• Kairakuen Garden (偕楽園). Open 6:00 am to 7:00 pm Apr 1 - Sep 15; 7:00 am to 7:00 pm Sep 16 - Mar 31. One of Japan's Top 3 Gardens, its primary claim to fame is its 3,000 plum trees, which bloom in February and March. In addition, the garden also contains a network of walkways running through large stands of tall cedar trees and bamboo, and past expanses of flame-red azalea and snow-white bush clover. Depending on the season, one can also observe camellia, magnolia, and cherry blossoms. While the sights within the garden are quite impressive in their own right, this hillside garden also provides spectacular overlooks of Semba Lake and Park when the cherry blossoms come into bloom in April.
Kobuntei villa in Kairakuen
  • Kobuntei (好文亭). This well-preserved, old-style samurai residence on the grounds of Kairakuen is well worth seeing, with its fine natural woodwork, thatched roofs, hand-painted paper doors, surrounding garden, and beautiful vistas from the higher floors. Look for the Chinese-character cheat-sheets on the walls of the Chinese poetry composing room. Admission ¥190.
  • Tokiwa Jinja (常磐神社), at the south gate of Kairakuen, [2]. Open from 9:30 am to 15:30 pm on weekdays and from 9:00 am to 16:00 pm on holidays and during the plum festival, this large Shinto shrine is dedicated to Mito clan lords Tokugawa Mitsukuni (1628-1700), known as Mito Komon, and Tokugawa Nariaki (1800-1860).
  • Giretsukan (義烈館). This small museum on the grounds of Tokiwa Jinja houses a huge rolling taiko drum, an ancient large-barrel cannon (or mortar) on wooden wheels, a lineage chart of the Tokugawa shoguns and their Mito cousins, the 400-odd volumes on Japanese history compiled by the Mito School, and other items from Mito's samurai glory days. Few signs and no pamphlets in English. Admission ¥300.
  • Seizanso (西山荘) at the Hitachi-Ota (常陸太田)City. The final residence of Edo era samurai Mitsukuni Tokugawa, where he lived into old-age after traveling around Japan as Mito Komon. This site offers a variety of scenic views, including blossoming cherry trees in the springtime and maple trees aflame with red and yellow leaves in the fall.
  • Mito Arts Foundation (水戸芸術館) Founded by the city in 1988 to commemorate Mito's 100th anniversary as an official city in 1989, it's spiral tower rises 100m above the ATM plaza. Popular with locals due in part to its proximity to Mito Station, it is meant to symbolize the movement from the past to the future and from tradition to creation.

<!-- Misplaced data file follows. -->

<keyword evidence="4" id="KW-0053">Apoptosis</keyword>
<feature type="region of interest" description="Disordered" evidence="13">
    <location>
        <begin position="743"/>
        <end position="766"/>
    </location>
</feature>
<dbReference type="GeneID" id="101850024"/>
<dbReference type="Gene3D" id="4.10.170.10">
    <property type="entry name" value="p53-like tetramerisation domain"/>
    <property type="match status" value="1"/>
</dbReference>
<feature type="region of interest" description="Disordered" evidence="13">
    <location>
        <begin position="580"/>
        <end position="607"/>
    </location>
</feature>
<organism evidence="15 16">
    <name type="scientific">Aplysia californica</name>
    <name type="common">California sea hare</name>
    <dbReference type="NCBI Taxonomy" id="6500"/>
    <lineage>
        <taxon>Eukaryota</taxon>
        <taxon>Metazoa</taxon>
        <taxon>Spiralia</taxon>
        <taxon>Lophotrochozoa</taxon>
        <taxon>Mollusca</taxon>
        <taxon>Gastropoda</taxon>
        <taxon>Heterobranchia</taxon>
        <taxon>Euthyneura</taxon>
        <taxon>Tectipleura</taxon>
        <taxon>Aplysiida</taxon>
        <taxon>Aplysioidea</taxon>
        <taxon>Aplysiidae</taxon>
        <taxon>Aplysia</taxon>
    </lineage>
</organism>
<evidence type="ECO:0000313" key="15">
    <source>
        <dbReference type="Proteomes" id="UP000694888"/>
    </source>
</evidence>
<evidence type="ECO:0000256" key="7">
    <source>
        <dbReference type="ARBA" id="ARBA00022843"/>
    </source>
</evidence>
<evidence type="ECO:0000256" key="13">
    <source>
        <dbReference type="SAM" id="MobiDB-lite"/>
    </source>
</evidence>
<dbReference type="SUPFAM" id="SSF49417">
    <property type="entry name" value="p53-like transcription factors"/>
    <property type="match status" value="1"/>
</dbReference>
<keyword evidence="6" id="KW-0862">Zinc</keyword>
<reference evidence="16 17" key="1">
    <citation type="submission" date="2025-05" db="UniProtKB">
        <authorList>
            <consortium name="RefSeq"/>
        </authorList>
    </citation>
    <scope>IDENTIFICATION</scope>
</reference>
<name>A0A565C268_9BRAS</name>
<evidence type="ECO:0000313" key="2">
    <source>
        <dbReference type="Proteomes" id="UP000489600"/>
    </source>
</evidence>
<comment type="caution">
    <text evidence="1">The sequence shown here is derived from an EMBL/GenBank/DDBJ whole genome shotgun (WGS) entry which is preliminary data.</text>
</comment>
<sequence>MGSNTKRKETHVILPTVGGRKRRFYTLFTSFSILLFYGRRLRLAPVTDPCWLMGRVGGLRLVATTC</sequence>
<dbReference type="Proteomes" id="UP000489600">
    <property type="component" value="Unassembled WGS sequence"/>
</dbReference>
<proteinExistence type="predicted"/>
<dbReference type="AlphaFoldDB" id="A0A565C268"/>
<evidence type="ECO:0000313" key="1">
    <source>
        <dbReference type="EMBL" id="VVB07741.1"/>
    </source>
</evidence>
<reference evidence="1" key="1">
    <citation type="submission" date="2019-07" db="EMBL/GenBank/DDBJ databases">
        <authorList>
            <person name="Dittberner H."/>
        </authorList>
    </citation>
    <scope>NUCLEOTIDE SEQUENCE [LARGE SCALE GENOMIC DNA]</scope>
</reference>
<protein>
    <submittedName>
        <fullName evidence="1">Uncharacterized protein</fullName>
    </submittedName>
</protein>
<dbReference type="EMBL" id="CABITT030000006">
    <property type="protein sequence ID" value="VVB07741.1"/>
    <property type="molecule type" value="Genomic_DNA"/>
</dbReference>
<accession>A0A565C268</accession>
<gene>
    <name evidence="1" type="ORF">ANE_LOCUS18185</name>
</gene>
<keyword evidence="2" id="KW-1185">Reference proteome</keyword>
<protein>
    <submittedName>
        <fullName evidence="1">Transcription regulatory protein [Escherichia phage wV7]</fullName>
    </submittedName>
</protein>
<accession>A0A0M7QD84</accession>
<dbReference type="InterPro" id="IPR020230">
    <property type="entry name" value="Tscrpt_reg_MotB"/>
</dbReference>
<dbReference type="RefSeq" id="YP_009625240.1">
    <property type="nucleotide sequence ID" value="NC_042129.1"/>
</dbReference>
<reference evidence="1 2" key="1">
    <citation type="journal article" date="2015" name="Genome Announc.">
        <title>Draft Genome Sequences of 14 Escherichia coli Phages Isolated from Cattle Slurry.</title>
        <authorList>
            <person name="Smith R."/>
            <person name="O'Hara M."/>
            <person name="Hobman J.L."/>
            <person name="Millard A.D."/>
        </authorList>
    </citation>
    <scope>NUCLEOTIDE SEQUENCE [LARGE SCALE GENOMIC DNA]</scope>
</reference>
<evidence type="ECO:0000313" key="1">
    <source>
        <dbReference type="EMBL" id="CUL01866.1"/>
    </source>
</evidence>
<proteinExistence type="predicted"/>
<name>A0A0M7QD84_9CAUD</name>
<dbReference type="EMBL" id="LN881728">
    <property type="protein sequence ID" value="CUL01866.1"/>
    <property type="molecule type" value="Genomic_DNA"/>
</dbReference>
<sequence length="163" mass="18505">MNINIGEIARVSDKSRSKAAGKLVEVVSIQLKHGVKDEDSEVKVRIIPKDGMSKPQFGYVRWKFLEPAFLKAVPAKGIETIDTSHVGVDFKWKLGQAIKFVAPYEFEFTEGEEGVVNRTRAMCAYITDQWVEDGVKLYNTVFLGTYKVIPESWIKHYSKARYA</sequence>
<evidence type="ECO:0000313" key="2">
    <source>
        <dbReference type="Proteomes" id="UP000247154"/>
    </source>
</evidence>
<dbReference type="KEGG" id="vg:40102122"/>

Do[edit][add listing]

Komon Festival, [3] This summer festival was started in 1961 (Showa 36), and it is held every year on the first full weekend in August. During the festival, the popular fireworks display can be observed not only in the sky but also beautifully reflected in the lake.

Buy[edit][add listing]

Natto Crackers (Area is famous for Natto)

Eat[edit][add listing]

Mito is famous for its nattō (納豆), a famously smelly and sticky glop of fermented soybeans. It's an acquired taste and even many Japanese (particularly those in Kansai) loathe the stuff.

Yoshiharadenchu (吉原殿中), This is a Japanese cake that Mito clan Interior made; Yoshihara made it. It is made from rice cake and covered with candy and coated in soybean flour.
  • Ram Indian Restaurant (インド料理ラム), Chuo 1-3-3, Yamaguchi Building 2nd Floor, Mito, Ibaraki 茨城県水戸市中央1-3-3 山口ビル 2F (right across the street from Mito City Hall, a few minutes walk south of the station), 029-233-1765. 11-3, 5-11. Great and authentic South Asian curry house (Nepalese), with good prices. Staff is super friendly, food is tasty––best in Ibaraki. Makes for a good lunch or dinner. Be sure to get their stamp card!  edit

Drink[edit][add listing]

  • Drunken Duck, on the south side of Mito Station (in addition to the one in Katsuta), tel. 029-232-3999, [4]. "An Australian-style pub, with great Aussie grub.

Watch for festivals and parties throughout the year.

A great place for expats from any country!

Sleep[edit][add listing]

Right by the JR Train station

Hotel Terrance the Garden Mito is a top choice for western business travelers. It is right by the JR train station and it is relatively roomy by Japanese standard and very clean. The breakfast buffet has both Japanese and western options. 1-7miya-machi, mito-city, ibaraki, zip310-0015 TEL: 029-300-2500  FAX: 029-300-2545 [email protected]

near onsen resort

Mito Prince Hotel(水戸プリンスホテル)Ibaraki Mito-shi sakuragawa 2-2-11, ☎029-227-4111 (FAX)029-227-4110, It takes 3 minutes walk from the Mito Station. This hotel has about 40 kinds of handmade breakfast. Checkin 15:00~, checkout 10:00~, reservations necessary.

Stay safe[edit]

Get out[edit]

Routes through Mito
Iwaki ← Takahagi ←
Hitachi ←
Tokai ←
 N noframe S  TsuchiuraTokyo

This article is an outline and needs more content. It has a template, but there is not enough information present. Please plunge forward and help it grow!

Create category